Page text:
British Airways Jet Narrowly Avoids Collision with Drone Over Kent

Pilot Reports Close Encounter at 10,000 Feet

A British Airways A321 passenger jet reportedly narrowly avoided a collision with a drone while flying over Kent at an altitude of nearly 10,000 feet. The incident, which occurred on January 3, 2024, at around 4:30 pm, has raised concerns about the safety of air travel in the presence of unmanned aerial vehicles.

Details of the Close Call

According to the pilot's report, the drone was spotted slightly to the right of the aircraft's nose, maintaining a constant bearing and closing distance. The device passed down the right-hand side of the plane and over the right wing, coming within a mere five feet of the airliner. The UK Airprox Board, which investigates risks of airborne collision to enhance air safety in the UK, classified the reported risk of collision as high.

READ MORE: NEAR-MISS INCIDENT RAISES CONCERNS OVER DRONE SAFETY

Immediate Action Taken

Upon detecting the drone, the pilot immediately informed London Air Traffic Control, who then alerted the pilot of the aircraft behind them. The flight, believed to have been en route to London Heathrow from Greece, continued without further incident.

Doubts Surrounding the Drone Sighting

While the pilot's report suggests that the object in question was a drone, some experts have cast doubt on this claim. Given the high altitude (10,000 feet) and the reported speed of several hundred miles per hour, it is unusual for a drone to be operating in such conditions. Drones typically fly at lower altitudes and slower speeds due to battery limitations and restrictions.

The Growing Concern of Drones in Airspace

This incident highlights the growing concern surrounding the presence of drones in airspace shared by commercial aircraft. As advances and becomes more accessible, the risk of collisions between unmanned aerial vehicles and passenger jets increases. Aviation authorities worldwide are grappling with the challenge of regulating drone usage to ensure the safety of air travel.

The close call between the British Airways A321 and the alleged drone serves as a stark reminder of the potential dangers posed by unmanned aerial vehicles in commercial airspace. While the exact nature of the object encountered remains uncertain, the incident underscores the need for continued vigilance and the development of robust regulations to mitigate the risks associated with the increasing prevalence of drones.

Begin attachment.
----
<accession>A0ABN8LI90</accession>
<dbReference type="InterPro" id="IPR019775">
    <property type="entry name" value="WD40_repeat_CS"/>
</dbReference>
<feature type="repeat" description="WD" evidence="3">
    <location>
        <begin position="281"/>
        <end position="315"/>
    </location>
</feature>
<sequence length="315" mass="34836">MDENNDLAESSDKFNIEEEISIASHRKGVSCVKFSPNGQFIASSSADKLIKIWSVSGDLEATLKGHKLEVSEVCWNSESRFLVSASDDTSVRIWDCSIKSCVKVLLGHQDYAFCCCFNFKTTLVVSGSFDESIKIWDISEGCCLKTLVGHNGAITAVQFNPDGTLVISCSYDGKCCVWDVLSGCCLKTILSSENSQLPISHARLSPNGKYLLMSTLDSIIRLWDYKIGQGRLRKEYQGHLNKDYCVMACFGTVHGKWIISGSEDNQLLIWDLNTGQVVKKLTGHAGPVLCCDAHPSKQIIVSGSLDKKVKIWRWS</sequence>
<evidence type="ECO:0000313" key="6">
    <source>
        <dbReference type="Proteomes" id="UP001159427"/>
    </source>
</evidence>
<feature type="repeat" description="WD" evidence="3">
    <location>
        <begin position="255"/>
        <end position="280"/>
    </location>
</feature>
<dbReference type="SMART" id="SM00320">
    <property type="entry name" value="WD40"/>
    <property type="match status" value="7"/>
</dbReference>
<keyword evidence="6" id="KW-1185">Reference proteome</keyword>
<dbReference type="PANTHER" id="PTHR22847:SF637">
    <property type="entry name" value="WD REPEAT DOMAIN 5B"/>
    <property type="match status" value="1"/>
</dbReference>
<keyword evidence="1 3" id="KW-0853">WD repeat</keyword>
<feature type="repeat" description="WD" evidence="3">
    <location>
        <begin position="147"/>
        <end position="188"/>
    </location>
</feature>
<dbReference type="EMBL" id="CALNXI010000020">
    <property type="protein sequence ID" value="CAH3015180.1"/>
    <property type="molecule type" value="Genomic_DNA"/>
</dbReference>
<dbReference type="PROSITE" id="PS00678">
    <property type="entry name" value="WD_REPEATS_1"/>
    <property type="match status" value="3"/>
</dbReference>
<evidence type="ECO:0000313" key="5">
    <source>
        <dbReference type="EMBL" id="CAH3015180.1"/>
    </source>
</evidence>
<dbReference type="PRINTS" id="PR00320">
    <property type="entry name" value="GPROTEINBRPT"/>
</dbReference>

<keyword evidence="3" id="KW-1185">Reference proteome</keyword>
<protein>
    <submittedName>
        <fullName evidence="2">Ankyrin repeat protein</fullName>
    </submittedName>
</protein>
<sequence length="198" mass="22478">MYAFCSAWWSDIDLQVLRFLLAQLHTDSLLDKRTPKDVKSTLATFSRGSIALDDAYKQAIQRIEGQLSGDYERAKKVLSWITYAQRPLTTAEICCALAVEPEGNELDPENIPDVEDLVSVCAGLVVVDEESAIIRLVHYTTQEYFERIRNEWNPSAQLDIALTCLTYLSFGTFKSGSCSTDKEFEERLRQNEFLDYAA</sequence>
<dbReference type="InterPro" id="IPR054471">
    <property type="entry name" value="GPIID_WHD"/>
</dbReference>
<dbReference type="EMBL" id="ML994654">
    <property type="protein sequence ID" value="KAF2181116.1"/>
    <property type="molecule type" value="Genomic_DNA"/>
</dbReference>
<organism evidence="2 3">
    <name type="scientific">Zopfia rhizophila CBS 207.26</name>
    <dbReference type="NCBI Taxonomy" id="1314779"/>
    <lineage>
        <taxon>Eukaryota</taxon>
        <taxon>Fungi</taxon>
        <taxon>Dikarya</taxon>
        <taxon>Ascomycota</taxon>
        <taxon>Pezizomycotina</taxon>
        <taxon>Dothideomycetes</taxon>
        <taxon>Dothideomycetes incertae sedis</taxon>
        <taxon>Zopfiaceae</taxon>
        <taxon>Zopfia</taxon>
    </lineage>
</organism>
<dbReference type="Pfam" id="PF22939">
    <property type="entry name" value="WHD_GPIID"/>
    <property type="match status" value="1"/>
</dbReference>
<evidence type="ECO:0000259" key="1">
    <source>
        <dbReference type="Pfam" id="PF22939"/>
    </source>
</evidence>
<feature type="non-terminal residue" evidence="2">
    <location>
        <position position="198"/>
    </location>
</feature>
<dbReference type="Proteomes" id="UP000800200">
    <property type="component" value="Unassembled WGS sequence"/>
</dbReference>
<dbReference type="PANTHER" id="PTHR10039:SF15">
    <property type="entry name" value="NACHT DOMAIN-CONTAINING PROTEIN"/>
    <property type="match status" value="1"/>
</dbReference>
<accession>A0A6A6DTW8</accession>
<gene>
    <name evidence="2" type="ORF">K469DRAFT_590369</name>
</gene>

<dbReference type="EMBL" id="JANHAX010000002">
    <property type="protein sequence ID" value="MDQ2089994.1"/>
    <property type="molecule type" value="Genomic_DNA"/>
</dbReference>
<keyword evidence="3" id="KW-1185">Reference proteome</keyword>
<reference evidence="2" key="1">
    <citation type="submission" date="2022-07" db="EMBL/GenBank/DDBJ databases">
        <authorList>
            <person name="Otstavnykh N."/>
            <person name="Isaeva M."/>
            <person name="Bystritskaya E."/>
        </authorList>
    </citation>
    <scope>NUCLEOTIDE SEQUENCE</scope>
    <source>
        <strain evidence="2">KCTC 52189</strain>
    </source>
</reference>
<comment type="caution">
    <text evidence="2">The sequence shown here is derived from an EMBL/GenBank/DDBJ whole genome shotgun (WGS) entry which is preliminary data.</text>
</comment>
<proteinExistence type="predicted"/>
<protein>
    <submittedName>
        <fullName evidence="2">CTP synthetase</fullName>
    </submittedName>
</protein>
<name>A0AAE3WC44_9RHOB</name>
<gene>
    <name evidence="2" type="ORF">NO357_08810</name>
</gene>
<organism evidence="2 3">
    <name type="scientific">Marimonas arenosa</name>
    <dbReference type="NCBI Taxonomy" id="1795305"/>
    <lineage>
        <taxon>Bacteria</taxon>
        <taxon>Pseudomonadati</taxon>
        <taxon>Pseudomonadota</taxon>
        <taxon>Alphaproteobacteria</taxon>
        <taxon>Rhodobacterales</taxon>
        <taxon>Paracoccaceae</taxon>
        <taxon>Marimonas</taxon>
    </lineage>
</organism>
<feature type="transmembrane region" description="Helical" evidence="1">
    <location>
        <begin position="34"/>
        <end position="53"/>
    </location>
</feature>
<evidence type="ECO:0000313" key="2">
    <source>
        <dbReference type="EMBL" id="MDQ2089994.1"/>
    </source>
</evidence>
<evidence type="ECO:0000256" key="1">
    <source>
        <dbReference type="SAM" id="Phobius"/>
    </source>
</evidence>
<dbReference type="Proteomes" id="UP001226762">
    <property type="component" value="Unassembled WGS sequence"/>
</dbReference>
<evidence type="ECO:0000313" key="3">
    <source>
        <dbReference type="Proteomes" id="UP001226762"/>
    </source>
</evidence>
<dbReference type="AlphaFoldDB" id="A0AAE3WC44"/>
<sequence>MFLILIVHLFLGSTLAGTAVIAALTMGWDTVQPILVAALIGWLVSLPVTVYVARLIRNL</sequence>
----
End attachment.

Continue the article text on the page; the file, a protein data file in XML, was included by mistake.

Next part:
The featured image is for illustration purposes only.


Discover more from DroneXL

Subscribe to get the latest posts sent to your email.

MAKE YOUR VOICE HEARD

Proposed legislation threatens your ability to use drones for fun, work, and safety. The Drone Advocacy Alliance is fighting to ensure your voice is heard in these critical policy discussions.Join us and tell your elected officials to protect your right to fly.

Drone Advocacy Alliance
TAKE ACTION NOW
Follow us on Google News!

Get your Part 107 Certificate

Pass the test and take to the skies with the Pilot Institute. We have helped thousands of people become airplane and commercial drone pilots. Our courses are designed by industry experts to help you pass FAA tests and achieve your dreams.

pilot institute dronexl

Copyright © DroneXL.co 2024. All rights reserved. The content, images, and intellectual property on this website are protected by copyright law. Reproduction or distribution of any material without prior written permission from DroneXL.co is strictly prohibited. For permissions and inquiries, please contact us first.

FTC: DroneXL.co is an Amazon Associate and uses affiliate links that can generate income from qualifying purchases. We do not sell, share, rent out, or spam your email.

Haye Kesteloo
Haye Kesteloo

Haye Kesteloo is the Editor in Chief and Founder of DroneXL.co, where he covers all drone-related news, DJI rumors and writes drone reviews, and EVXL.co, for all news related to electric vehicles. He is also a co-host of the PiXL Drone Show on YouTube and other podcast platforms. Haye can be reached at haye @ dronexl.co or @hayekesteloo.

Articles: 3752

One comment

  1. Seems doubtful, military & a few commercial drones could do this, but definitely not your run-of-the-mill even high end racer drone @10kft. Either the altitude was wrong or this is another military incursion similar to US & other military installations are being repeatedly buzzed by swarms of “unknown drones”.

Leave a Reply

This site uses Akismet to reduce spam. Learn how your comment data is processed.

en_USEnglish